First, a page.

The regulation of arterial tone is critical in the spatial and temporal control of cerebral blood flow. Voltage-gated Ca2+ (CaV) channels are key regulators of excitation–contraction coupling in arterial smooth muscle, and thereby of arterial tone. Although L- and T-type CaV channels have been identified in rodent smooth muscle, little is known about the expression and function of specific CaV subtypes in human arteries. Here, we determined which CaV subtypes are present in human cerebral arteries and defined their roles in determining arterial tone. Quantitative polymerase chain reaction and Western blot analysis, respectively, identified mRNA and protein for L- and T-type channels in smooth muscle of cerebral arteries harvested from patients undergoing resection surgery. Analogous to rodents, CaV1.2 (L-type) and CaV3.2 (T-type) α1 subunits were expressed in human cerebral arterial smooth muscle; intriguingly, the CaV3.1 (T-type) subtype present in rodents was replaced with a different T-type isoform, CaV3.3, in humans. Using established pharmacological and electrophysiological tools, we separated and characterized the unique profiles of Ca2+ channel subtypes. Pressurized vessel myography identified a key role for CaV1.2 and CaV3.3 channels in mediating cerebral arterial constriction, with the former and latter predominating at higher and lower intraluminal pressures, respectively. In contrast, CaV3.2 antagonized arterial tone through downstream regulation of the large-conductance Ca2+-activated K+ channel. Computational analysis indicated that each Ca2+ channel subtype will uniquely contribute to the dynamic regulation of cerebral blood flow. In conclusion, this study documents the expression of three distinct Ca2+ channel subtypes in human cerebral arteries and further shows how they act together to orchestrate arterial tone.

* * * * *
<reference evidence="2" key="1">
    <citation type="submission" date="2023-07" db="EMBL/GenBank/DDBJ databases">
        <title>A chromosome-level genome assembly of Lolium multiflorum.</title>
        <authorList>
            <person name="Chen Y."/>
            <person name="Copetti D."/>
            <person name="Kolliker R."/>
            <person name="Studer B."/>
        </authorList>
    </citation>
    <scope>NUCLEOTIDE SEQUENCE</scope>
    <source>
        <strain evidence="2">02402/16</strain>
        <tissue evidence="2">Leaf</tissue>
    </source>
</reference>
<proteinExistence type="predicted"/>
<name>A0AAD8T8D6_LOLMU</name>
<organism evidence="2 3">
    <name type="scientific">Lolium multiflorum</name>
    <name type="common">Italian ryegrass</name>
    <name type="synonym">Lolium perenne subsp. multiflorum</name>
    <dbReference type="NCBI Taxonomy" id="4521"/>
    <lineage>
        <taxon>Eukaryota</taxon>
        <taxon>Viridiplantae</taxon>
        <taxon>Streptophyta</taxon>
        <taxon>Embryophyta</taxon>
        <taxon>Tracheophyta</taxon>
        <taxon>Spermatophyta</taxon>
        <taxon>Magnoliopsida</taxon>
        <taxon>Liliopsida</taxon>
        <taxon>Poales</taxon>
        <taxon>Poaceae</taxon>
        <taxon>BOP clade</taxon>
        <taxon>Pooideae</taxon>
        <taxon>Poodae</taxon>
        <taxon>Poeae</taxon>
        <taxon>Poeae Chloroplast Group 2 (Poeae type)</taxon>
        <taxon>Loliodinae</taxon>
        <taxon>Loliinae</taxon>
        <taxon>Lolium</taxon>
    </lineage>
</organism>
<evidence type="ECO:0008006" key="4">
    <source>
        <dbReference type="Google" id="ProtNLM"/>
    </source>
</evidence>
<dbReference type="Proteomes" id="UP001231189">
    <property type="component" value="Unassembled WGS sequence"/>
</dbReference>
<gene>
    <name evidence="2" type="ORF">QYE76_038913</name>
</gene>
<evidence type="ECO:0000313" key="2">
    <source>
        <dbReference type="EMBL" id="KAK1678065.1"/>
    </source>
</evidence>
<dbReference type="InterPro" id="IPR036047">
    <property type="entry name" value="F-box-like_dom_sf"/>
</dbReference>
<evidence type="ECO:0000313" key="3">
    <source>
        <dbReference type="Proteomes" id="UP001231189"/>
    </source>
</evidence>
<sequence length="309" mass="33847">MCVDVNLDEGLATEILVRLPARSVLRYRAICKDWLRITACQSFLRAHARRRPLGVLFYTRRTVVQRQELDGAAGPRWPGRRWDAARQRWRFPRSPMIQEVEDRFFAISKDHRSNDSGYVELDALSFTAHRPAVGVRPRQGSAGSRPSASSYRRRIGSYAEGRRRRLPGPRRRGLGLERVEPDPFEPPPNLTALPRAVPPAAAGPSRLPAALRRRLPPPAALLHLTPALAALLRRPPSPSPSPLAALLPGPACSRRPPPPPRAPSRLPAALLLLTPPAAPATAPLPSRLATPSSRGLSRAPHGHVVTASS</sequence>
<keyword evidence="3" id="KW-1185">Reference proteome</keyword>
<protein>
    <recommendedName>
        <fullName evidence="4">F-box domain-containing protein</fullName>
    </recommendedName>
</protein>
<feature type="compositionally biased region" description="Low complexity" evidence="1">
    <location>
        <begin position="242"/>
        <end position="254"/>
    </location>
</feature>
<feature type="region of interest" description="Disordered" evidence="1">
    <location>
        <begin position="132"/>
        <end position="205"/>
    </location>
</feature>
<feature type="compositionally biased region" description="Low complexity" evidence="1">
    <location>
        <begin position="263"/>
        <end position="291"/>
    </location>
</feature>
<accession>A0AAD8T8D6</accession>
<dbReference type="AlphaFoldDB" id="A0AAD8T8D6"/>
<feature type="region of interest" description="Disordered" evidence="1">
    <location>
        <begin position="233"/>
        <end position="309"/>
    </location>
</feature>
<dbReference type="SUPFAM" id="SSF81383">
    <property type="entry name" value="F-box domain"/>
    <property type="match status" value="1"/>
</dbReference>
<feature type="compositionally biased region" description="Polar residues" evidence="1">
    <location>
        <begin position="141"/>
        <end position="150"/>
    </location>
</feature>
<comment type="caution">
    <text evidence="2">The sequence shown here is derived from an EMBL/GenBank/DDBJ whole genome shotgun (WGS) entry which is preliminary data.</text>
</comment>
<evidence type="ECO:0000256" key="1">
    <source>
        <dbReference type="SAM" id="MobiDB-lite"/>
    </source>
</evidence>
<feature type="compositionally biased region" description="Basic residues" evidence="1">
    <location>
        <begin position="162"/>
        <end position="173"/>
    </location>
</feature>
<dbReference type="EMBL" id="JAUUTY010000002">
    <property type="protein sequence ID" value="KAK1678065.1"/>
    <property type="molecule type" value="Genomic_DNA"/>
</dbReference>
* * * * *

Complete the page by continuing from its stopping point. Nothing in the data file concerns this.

INTRODUCTION